T.R.’s conservation legacy is unmatched. He created 4 National Game Preserves, 5 National Parks, 7 Conservation Conferences, 18 National Monuments, 24 Reclamation Projects, 51 Federal Bird Reservations, 150 National Forests, totaling 230 million acres. In 1908 he said “In the past we have admitted the right of the individual to injure the future of the Republic for his own present profit. The time has come for a change. As a people we have the right and the duty… to protect ourselves and our children against the wasteful development of our natural resources.” In 1912 he wrote “All the great natural resources which are vital to the welfare of the whole people should be kept either in the hands or under the control of the whole people.”
Aldo Leopold, 1887-1949
Leopold’s major objective in his writing and teaching was to make people aware that they belonged to a community composed of soil, water, plants, and animals – that they belonged to the land; that people are not apart from, but a part of, nature. To him (and I think his view holds the key to a livable future) the future of conservation and perhaps of the human race depends on the adoption of a new attitude of respect and responsibility for the biosphere, what he termed a land ethic: “A land ethic then reflects the existence of an ecological conscience, and this in turn reflects a conviction of individual responsibility for the health of the land (the biosphere).”
Rachel Carson, 1907-1964
When she died of cancer, Senator Abraham Ribicoff stated: “This gentle lady, more than any other person of her time, aroused people everywhere to be concerned with one of the most significant problems of mid-20th century life – man’s contamination of his environment.” As early as 1945 she was concerned about the effects of the pesticideDDT but she could not interest a publisher. Finally in 1962 she published one of the most impactful and important books ever written, Silent Spring, which The New York Times described it as a “moral call to arms.” Two responses to the book were typical: Anthropologist Loren Eiseley said the book was a “devastating, heavily documented, relentless attack upon human carelessness, greed, and irresponsibility.” Others from the U.S. Department of Agriculture, the chemical industry, and agribusiness called the book“unfair, one-sided, and hysterically overemphatic…emotional and inaccurate.” (Sounds a lot like attacks on climate science.) From Silent Spring, Ms. Carson gets the last word:“We still talk in terms of ‘conquest’ – whether it be of the insect world or of the mysterious world of space. We still have not become mature enough to see ourselves as a very tiny part of a vast and incredible universe, a universe that is distinguished above all else by a mysterious and wonderful unity that we flout at our peril.”
The legacy of these and many other great Americans is carried on today by countless famous and not so famous people in the United States and around the world who share their values, values that thrive at the core of what it means to be human. People like Jane Goodall, E.O. Wilson, Bill McKibben, Vandana Shiva, Bill McDonough, Paul Hawken, Maude Barlow, Fritjof Capra, Janine Benyus, David Suzuki, Annie Leonard, Herman Daly….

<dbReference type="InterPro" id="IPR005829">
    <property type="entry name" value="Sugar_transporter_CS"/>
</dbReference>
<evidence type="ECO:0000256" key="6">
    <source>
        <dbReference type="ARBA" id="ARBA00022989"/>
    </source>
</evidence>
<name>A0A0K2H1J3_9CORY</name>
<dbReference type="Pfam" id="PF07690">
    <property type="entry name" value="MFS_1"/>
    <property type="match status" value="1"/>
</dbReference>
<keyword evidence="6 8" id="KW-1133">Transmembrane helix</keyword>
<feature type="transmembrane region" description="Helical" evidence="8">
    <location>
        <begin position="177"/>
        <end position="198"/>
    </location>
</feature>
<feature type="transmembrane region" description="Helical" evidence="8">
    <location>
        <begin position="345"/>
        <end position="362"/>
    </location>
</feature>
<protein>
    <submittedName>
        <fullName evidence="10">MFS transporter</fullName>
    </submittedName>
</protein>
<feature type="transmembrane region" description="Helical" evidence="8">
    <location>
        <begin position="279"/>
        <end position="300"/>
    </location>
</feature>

And right here at Auburn University, and in the greater Auburn community, and around our state are many, many, people of similar intellect, passion, action, and commitment.
Membership-based environmental organizations too, some started by people mentioned here, are working to preserve our biosphere for all its value to humans and all life on Earth. Paul Hawken writes in his magnificent book Blessed Unrest that there are literally millions of organized groups around the world working to restore and protect the natural world and human wellbeing.
From international organizations like World Wildlife Fund and the Jane Goodall Instituteand WaterKeeper Alliance, to national organizations like Sierra Club and National Wildlife Federation and 350.org, to regional organizations like Chesapeake Bay Foundation andSouthern Environmental Law Center, to local organizations like the Alabama Rivers Alliance and Alabama Water Watch and Save our Saugahatchee, there are many ways to engage with others in the all-important effort to restore and protect our planet.
By all science-based accounts, in spite of all that has been accomplished, we have lost much ground since the first Earth Day. From where I stand what will reverse this trend is two things: the development of an ethically informed “ecological conscience” of responsibility for the biosphere that Aldo Leopold wrote about, and organized citizen activism that results in laws, policies, and behaviors that respect the laws of nature, serve the common good, and recognize humans are part of, not apart from, all life on this planet.
Once the concept of environmentalism is grasped, it lasts. Ray Anderson quotes former Interface associate Paul Paydos: “I have never known an ex-environmentalist. Once you get it, you cannot unget it.” Speaking of the environmental and broader sustainability movement, Ray wrote: “The movement is like a ratchet; it only moves in one direction. There’s every reason for hope in that observation.”
There is great meaning in being part of this centuries-old and growing movement to restore our planet and improve human wellbeing, and in celebrating Earth Day every day.